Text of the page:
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A curated weekday guide to major national security news and developments over the past 24 hours. Here’s today’s news.
DOMESTIC DEVELOPMENTS – TRUMP LEGAL MATTERS
Manhattan District Attorney Alvin Bragg yesterday moved to block former President Trump’s attempt to persuade a federal court to take over the hush money case. Bragg argued that Trump is not entitled to the change in venue because he is not a federal officer. Bragg also argued that Trump was not a federal officer at the time of the accused crimes, that is, before he was elected president in November 2016. Tyler Clifford reports for Reuters.
The actions of the Mar-a-Lago employee, after they helped move documents last June, have caught the attention of special counsel Jack Smith’s investigators, according to people familiar with the matter. In mid-July, the employee allegedly talked with an IT worker about how long images remained stored in the security camera system. That incident coincides with a subpoena that sought footage from security cameras on the property. Spencer S. Hsu, Josh Dawsey, and Devlin Barrett report for the Washington Post.
OTHER DOMESTIC DEVELOPMENTS
Vivek Ramaswamy has fired Gitcho Goodwin from his presidential campaign after it was revealed that the consulting firm had simultaneously been doing public relations work for the Saudi-backed LIV Golf League. An April memo by Ramaswamy’s campaign CEO described the chiefs of Gitcho Goodwin as “senior advisors” to the candidate. Caitlin Oprysko and Hailey Fuchs report for POLITICO.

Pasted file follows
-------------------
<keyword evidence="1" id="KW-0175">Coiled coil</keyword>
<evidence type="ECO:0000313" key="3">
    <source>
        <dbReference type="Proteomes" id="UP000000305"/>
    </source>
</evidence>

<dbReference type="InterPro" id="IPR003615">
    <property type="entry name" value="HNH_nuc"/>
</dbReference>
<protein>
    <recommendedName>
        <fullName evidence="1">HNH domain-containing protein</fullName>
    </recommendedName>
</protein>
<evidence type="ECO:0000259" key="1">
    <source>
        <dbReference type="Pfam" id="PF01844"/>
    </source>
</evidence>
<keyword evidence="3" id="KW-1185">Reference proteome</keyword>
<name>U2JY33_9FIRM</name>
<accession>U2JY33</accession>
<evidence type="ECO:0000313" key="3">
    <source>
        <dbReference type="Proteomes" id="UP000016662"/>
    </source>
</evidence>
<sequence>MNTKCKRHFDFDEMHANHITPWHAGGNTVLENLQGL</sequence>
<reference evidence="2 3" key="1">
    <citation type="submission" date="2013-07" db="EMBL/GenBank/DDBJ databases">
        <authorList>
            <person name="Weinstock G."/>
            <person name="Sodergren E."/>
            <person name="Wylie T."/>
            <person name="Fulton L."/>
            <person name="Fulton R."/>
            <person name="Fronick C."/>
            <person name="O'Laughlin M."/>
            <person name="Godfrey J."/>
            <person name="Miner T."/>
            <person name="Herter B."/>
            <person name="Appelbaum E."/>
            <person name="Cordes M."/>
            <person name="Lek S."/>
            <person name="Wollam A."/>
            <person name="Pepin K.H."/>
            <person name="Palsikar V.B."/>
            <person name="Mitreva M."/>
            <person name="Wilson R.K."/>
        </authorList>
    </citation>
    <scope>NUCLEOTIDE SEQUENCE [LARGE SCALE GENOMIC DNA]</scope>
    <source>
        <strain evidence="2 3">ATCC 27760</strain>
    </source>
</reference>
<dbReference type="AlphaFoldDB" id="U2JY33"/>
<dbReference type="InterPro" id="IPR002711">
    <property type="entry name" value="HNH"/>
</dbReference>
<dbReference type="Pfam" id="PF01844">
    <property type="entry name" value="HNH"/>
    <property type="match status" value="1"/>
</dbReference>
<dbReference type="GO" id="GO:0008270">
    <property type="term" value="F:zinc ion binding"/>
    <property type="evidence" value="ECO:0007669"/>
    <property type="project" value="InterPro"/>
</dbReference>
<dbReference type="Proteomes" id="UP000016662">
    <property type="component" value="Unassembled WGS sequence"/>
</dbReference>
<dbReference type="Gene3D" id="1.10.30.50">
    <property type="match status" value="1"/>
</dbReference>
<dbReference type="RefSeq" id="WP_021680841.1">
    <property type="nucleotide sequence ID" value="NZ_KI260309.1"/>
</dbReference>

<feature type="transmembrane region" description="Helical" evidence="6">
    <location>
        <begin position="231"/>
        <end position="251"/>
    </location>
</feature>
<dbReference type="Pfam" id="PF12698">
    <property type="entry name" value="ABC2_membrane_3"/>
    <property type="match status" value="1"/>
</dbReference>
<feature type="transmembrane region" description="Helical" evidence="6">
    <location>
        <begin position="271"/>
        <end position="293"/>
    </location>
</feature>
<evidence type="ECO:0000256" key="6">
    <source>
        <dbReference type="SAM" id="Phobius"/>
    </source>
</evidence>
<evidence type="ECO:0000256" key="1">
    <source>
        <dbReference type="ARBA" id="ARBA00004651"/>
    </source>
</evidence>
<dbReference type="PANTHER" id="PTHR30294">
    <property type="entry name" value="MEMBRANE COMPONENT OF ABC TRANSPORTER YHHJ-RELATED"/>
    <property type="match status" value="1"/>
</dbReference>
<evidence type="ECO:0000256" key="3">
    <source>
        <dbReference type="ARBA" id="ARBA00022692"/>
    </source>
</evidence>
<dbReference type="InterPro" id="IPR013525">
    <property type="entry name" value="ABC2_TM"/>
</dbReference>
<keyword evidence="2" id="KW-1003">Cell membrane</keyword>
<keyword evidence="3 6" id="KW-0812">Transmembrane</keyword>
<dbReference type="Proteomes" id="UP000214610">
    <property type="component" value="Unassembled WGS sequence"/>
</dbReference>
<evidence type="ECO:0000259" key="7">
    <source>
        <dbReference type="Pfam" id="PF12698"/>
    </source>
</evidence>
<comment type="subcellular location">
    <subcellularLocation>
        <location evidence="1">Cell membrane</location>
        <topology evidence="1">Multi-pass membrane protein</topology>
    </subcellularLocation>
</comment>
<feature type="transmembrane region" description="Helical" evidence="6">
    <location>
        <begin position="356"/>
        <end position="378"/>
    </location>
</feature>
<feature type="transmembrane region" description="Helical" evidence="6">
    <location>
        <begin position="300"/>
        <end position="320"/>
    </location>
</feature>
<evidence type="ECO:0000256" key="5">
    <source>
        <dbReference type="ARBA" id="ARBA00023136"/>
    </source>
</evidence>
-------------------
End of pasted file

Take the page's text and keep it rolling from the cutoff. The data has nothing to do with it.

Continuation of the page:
There will be “significant costs for U.S. diplomacy” if Congress fails to renew the controversial intelligence Section 702 program that is set to expire this year, a senior State Department official said yesterday. Section 702 allows authorized U.S. officials to search a vast database that gathers phone calls and text messages of foreign targets overseas from U.S. telecommunications providers. U.S. diplomats have used the program to monitor Russian atrocities in Ukraine and to warn allies about North Korea’s funding for its nuclear program. Sean Lyngaas reports for CNN.